By Bruce Matsunaga
"good wine is a good familiar creature" -Shakespeare
This is a tutorial designed to aid anyone who wants to overcome their fear of ordering wine at a restaurant or just wants to know more about the ritual etiquette that takes place when ordering wine. The learner will develop a knowledge of wine ordering etiquette, be able to use the correct pronunciation of different wines and common terms, and come to an understanding of what wine to choose. You may proceed in a linear fashion or jump to the section you are interested in. Cheers!
The Ritual Dance part 1: Choosing to dance.
So you have decided to order wine at a restaurant, and most good restaurants will have some sort of list to choose from. This is like your list of possible dances, but often reading the wine list is like deciphering Greek scrolls, but a good list will be as precise as possible to avoid ambiguities. Ordering wine should not be any more difficult or mysterious than ordering your food. At a bare minimum, a list should tell you the producer, the appellation, the type of wine, and the vintage. If it doesn't, ask your waiter or Sommelier (Soh-mell-yay) to clarify.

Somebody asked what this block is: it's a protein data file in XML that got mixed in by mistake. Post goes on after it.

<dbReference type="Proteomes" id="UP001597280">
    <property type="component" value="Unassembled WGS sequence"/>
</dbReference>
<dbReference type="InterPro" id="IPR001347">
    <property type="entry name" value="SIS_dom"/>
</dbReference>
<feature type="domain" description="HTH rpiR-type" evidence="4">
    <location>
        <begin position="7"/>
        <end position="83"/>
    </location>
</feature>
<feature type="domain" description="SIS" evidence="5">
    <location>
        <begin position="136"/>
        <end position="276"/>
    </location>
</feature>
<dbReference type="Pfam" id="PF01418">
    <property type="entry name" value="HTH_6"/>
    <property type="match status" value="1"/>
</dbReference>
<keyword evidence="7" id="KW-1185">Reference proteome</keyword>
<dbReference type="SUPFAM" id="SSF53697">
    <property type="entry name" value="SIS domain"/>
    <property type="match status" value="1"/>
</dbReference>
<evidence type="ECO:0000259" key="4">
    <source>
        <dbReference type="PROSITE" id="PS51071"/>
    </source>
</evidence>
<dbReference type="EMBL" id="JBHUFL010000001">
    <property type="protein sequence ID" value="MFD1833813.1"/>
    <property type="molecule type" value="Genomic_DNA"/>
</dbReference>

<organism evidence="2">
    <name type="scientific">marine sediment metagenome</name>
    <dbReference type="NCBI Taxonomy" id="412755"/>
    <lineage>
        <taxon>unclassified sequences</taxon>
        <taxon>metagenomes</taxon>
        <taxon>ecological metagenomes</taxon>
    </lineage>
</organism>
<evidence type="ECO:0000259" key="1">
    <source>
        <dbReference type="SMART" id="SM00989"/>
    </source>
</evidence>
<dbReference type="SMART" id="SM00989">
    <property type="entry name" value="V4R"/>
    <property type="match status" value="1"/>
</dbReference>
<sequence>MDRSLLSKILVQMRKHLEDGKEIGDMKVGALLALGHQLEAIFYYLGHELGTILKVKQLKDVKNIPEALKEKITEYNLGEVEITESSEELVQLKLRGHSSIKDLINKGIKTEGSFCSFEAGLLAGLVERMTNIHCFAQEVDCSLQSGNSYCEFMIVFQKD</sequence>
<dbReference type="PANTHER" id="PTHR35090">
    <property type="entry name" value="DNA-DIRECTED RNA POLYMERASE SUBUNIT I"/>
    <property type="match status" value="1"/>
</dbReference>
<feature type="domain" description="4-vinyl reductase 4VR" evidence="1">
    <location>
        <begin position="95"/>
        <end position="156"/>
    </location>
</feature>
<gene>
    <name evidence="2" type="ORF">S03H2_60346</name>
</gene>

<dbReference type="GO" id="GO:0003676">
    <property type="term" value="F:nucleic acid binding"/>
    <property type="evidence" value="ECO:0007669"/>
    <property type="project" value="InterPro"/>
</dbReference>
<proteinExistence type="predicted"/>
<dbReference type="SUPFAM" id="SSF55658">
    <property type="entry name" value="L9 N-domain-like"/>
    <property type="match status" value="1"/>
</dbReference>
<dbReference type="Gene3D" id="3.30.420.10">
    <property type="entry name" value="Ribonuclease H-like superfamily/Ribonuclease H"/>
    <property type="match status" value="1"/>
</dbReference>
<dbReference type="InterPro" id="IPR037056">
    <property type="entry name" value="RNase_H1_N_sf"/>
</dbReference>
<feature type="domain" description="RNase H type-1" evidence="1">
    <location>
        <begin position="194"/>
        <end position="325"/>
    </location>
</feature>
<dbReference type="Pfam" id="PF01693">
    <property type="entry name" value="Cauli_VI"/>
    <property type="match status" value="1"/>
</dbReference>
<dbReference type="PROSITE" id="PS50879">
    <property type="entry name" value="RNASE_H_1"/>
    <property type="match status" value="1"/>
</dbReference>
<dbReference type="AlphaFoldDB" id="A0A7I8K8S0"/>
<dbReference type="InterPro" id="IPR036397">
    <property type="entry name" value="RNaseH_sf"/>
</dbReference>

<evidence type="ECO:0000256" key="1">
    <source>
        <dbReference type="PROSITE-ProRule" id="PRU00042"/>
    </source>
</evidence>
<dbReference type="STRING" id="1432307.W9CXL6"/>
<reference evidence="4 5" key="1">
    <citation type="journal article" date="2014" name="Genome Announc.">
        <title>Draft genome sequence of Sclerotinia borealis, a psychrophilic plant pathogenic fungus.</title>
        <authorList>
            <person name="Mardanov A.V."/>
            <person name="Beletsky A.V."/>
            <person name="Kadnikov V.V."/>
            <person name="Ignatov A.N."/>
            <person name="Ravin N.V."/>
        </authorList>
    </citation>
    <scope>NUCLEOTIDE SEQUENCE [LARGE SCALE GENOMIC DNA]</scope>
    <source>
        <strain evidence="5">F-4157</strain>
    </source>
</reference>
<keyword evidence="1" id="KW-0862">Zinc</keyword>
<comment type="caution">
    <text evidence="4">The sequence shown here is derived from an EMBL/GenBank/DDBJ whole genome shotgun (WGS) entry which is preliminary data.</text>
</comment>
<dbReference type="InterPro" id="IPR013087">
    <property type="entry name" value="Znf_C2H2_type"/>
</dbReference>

Many people like to start with a lighter or even a sparkling wine with appetizers and then move to a more robust wine with their entrees, so whenever possible try and think ahead as to what your next move might be. If you don't want to commit to a whole bottle, most restaurants sell half bottles (350ml) or sell wine by the glass. One good trick is to ask the Sommelier (wine steward) if there are any wines that are not on the list, often a restaurant will start to run out of a wine and take it off the list. Often, these wines will be sold for a discount. Finally, many restaurants have a house wine that can be purchased by the glass at a reasonable price, if you don't see it on the wine list just ask your Sommelier.
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